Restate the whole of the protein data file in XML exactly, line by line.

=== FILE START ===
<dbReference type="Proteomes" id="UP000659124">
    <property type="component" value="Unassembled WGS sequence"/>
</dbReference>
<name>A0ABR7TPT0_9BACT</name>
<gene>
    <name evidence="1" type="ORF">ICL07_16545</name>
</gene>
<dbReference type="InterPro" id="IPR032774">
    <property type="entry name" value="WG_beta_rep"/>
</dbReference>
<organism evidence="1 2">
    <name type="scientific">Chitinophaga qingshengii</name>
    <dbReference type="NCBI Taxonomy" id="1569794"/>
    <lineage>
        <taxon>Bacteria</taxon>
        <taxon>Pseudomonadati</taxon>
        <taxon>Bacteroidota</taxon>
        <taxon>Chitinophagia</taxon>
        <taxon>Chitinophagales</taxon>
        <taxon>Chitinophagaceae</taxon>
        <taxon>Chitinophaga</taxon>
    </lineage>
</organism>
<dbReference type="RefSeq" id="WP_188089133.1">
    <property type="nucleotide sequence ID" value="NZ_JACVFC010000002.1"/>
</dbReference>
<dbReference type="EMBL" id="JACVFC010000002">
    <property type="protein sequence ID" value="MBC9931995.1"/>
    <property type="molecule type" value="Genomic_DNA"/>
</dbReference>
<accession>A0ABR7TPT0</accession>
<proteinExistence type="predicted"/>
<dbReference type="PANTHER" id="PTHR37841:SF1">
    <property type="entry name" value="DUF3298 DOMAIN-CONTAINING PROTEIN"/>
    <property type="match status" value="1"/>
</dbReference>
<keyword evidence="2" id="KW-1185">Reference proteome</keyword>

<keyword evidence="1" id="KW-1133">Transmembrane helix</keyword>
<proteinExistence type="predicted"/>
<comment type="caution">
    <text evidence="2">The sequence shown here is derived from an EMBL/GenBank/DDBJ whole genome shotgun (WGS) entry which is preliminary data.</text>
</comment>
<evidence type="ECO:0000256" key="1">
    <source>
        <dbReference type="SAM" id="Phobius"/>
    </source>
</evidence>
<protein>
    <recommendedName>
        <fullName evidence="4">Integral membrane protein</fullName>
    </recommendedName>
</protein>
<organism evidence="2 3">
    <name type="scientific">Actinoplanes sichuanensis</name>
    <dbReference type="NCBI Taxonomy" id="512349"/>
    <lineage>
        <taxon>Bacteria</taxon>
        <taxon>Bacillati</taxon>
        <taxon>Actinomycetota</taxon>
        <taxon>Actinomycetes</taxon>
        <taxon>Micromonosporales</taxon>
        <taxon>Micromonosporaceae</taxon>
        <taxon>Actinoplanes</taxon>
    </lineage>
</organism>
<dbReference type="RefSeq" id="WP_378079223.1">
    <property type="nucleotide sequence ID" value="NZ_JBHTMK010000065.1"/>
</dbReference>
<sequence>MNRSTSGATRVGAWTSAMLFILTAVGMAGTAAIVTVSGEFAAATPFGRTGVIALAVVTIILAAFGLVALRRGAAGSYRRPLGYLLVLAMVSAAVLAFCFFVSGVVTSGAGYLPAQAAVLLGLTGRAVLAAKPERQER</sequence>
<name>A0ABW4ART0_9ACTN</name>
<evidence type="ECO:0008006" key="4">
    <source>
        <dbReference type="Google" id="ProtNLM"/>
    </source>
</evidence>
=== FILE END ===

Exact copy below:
<dbReference type="Proteomes" id="UP000659124">
    <property type="component" value="Unassembled WGS sequence"/>
</dbReference>
<name>A0ABR7TPT0_9BACT</name>
<gene>
    <name evidence="1" type="ORF">ICL07_16545</name>
</gene>
<dbReference type="InterPro" id="IPR032774">
    <property type="entry name" value="WG_beta_rep"/>
</dbReference>
<organism evidence="1 2">
    <name type="scientific">Chitinophaga qingshengii</name>
    <dbReference type="NCBI Taxonomy" id="1569794"/>
    <lineage>
        <taxon>Bacteria</taxon>
        <taxon>Pseudomonadati</taxon>
        <taxon>Bacteroidota</taxon>
        <taxon>Chitinophagia</taxon>
        <taxon>Chitinophagales</taxon>
        <taxon>Chitinophagaceae</taxon>
        <taxon>Chitinophaga</taxon>
    </lineage>
</organism>
<dbReference type="RefSeq" id="WP_188089133.1">
    <property type="nucleotide sequence ID" value="NZ_JACVFC010000002.1"/>
</dbReference>
<dbReference type="EMBL" id="JACVFC010000002">
    <property type="protein sequence ID" value="MBC9931995.1"/>
    <property type="molecule type" value="Genomic_DNA"/>
</dbReference>
<accession>A0ABR7TPT0</accession>
<proteinExistence type="predicted"/>
<dbReference type="PANTHER" id="PTHR37841:SF1">
    <property type="entry name" value="DUF3298 DOMAIN-CONTAINING PROTEIN"/>
    <property type="match status" value="1"/>
</dbReference>
<keyword evidence="2" id="KW-1185">Reference proteome</keyword>

<keyword evidence="1" id="KW-1133">Transmembrane helix</keyword>
<proteinExistence type="predicted"/>
<comment type="caution">
    <text evidence="2">The sequence shown here is derived from an EMBL/GenBank/DDBJ whole genome shotgun (WGS) entry which is preliminary data.</text>
</comment>
<evidence type="ECO:0000256" key="1">
    <source>
        <dbReference type="SAM" id="Phobius"/>
    </source>
</evidence>
<protein>
    <recommendedName>
        <fullName evidence="4">Integral membrane protein</fullName>
    </recommendedName>
</protein>
<organism evidence="2 3">
    <name type="scientific">Actinoplanes sichuanensis</name>
    <dbReference type="NCBI Taxonomy" id="512349"/>
    <lineage>
        <taxon>Bacteria</taxon>
        <taxon>Bacillati</taxon>
        <taxon>Actinomycetota</taxon>
        <taxon>Actinomycetes</taxon>
        <taxon>Micromonosporales</taxon>
        <taxon>Micromonosporaceae</taxon>
        <taxon>Actinoplanes</taxon>
    </lineage>
</organism>
<dbReference type="RefSeq" id="WP_378079223.1">
    <property type="nucleotide sequence ID" value="NZ_JBHTMK010000065.1"/>
</dbReference>
<sequence>MNRSTSGATRVGAWTSAMLFILTAVGMAGTAAIVTVSGEFAAATPFGRTGVIALAVVTIILAAFGLVALRRGAAGSYRRPLGYLLVLAMVSAAVLAFCFFVSGVVTSGAGYLPAQAAVLLGLTGRAVLAAKPERQER</sequence>
<name>A0ABW4ART0_9ACTN</name>
<evidence type="ECO:0008006" key="4">
    <source>
        <dbReference type="Google" id="ProtNLM"/>
    </source>
</evidence>